Hungarians Reelect Nationalist Premier, Boost for Far Right

Prime Minister Viktor Orbán wins a parliamentary election that also sees gains for the far right.

Hungarian prime minister Viktor Orbán arrives at a European People's Party summit in Brussels, March 1, 2012
Hungarian prime minister Viktor Orbán arrives at a European People’s Party summit in Brussels, March 1, 2012 (EPP)

Hungarians reelected the nationalist prime minister Viktor Orbán in a parliamentary election on Sunday, early results showed, and turned out in greater numbers for the far-right Jobbik party.

While Orbán’s national conservative Fidesz party lost support compared to the last election, down from nearly 53 percent in 2010 to over 48 percent, it will still likely get a majority of the seats in parliament.

Jobbik, which got almost 17 percent support in 2010, stood at nearly 22 percent in a tally that was based on a count of about a quarter of the votes. The opposition socialist bloc also stood at 22 percent.

The result for Jobbik was particularly disconcerting for the left which accuses it of being racist and antisemitic.

Orbán’s reelection came on the back of an economic uptick. While the economy contracted 1.7 percent in 2012, it grow 1.1 percent last year and is expected to expand further. Hungarians’ living standards are still a third lower than the European Union average but some of the prime minister’s policies, including a cut in electricity prices, have kept consumer confidence up and inflation down.

Policies in the last four years have included a nationalization of Hungary’s private pension scheme, sectoral surtaxes on energy and telecommunications firms as well as supermarkets and a relief scheme for homeowners that the banks mostly had to pay for.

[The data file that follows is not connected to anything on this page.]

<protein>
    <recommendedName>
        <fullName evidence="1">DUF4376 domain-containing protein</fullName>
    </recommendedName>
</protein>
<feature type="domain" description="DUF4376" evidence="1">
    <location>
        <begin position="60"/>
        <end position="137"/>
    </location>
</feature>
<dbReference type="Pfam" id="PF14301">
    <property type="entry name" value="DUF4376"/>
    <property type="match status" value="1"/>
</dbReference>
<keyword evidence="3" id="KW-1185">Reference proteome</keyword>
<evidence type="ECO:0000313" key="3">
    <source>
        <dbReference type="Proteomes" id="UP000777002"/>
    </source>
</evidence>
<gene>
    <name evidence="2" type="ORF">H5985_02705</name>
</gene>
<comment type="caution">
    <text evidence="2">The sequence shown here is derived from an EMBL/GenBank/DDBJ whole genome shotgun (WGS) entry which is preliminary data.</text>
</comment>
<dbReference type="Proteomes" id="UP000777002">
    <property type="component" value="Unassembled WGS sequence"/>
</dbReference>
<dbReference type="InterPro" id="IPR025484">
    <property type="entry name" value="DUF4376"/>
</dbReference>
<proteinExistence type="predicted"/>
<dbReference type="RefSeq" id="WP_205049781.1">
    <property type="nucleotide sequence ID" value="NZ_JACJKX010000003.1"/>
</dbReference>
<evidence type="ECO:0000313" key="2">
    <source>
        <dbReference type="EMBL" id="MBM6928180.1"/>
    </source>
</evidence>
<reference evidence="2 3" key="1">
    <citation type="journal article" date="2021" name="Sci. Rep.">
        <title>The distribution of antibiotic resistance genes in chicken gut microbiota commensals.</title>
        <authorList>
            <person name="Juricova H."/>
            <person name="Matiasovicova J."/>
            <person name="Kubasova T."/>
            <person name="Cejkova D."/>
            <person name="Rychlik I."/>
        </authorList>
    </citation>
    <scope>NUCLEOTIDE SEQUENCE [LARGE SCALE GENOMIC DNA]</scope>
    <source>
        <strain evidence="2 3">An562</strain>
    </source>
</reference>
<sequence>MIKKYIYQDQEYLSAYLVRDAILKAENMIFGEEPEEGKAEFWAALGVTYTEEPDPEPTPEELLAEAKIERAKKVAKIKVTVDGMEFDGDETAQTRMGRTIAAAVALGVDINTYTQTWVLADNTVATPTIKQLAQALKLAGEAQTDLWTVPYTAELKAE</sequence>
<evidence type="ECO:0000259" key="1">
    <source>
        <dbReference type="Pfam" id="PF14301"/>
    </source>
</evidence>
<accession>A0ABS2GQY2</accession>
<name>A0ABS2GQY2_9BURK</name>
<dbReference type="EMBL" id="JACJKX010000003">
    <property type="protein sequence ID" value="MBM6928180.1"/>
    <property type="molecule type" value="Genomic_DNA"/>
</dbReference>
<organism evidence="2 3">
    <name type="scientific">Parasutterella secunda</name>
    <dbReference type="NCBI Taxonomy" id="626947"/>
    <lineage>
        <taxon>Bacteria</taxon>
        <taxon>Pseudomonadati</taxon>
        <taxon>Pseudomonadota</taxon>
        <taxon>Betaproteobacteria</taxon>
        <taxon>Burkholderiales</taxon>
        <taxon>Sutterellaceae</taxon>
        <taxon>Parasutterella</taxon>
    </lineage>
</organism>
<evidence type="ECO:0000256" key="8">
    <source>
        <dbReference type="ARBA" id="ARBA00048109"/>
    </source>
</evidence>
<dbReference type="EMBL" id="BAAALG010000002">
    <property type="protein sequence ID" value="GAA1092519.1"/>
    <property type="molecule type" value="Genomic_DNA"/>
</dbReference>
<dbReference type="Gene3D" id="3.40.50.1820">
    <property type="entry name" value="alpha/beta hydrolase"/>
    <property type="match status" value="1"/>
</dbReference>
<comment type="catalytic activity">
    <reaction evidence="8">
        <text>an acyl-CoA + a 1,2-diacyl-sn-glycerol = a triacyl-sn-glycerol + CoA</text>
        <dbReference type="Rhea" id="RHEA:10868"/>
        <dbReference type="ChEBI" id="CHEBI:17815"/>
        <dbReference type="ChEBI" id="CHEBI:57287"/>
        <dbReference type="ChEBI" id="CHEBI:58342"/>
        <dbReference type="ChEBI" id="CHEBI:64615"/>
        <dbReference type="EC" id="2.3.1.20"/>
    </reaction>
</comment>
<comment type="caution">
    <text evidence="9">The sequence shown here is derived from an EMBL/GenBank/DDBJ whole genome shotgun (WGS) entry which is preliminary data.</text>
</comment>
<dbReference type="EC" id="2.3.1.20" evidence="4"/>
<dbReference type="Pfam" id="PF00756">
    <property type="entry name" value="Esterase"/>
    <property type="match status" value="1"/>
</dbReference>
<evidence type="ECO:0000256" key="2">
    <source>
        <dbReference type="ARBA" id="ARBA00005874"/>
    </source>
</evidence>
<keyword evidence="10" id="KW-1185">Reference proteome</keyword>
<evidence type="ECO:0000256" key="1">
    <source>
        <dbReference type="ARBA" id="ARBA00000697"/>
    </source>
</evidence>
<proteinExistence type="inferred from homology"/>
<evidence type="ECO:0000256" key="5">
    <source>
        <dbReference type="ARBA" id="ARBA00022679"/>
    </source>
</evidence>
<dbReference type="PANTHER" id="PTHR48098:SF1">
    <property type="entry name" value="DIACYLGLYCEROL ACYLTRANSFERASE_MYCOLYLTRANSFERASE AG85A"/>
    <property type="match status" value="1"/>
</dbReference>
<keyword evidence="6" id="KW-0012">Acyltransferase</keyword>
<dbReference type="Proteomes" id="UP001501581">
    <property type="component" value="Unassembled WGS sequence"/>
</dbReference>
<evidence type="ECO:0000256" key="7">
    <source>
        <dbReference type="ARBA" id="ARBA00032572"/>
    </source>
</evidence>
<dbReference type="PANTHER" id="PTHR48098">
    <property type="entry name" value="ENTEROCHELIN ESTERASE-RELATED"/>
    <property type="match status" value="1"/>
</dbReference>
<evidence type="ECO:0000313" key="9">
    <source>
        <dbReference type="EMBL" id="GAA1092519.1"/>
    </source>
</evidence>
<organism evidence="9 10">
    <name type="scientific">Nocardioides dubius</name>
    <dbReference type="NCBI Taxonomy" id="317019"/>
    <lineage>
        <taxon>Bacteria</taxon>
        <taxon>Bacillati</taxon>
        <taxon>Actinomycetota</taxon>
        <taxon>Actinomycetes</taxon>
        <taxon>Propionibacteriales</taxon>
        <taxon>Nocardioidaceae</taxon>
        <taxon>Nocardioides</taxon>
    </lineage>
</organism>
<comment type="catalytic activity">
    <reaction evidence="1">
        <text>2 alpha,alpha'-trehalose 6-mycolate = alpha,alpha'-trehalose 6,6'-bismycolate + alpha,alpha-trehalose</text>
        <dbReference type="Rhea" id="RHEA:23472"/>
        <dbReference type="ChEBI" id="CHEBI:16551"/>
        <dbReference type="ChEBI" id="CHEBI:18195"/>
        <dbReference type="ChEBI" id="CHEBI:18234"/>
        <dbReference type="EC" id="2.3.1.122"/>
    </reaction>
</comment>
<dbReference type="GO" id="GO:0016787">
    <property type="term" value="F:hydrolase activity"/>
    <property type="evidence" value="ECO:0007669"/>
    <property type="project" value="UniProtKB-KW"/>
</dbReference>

In a scathing report, the European Commission last year said the Central European nation’s business environment had “constantly deteriorated” since Orbán was first elected in 2010 as a result of his nationalist economic program and the repeated changes in regulations.

Yet Orbán has pledged more of the same. Foreign investors fear that he will impose more levies on power companies and press ahead with a plan to transfer part of the banking sector into Hungarian ownership.

The European Commission also expressed concerns about the independence of Hungary’s judiciary. Constitutional reforms enacted in 2011 limited the supreme court’s powers and annulled all its previous rulings.

Later that year, American rating agencies downgraded Hungarian sovereign bonds to junk status citing the country’s “increasingly erratic” and “unorthodox” economic policies as well as concerns over the independence of its central bank. Central bank board members are now appointed by Orbán personally. He put his former finance minister, György Matolcsy, who designed Hungary’s nationalist economic program, at its helm last year.

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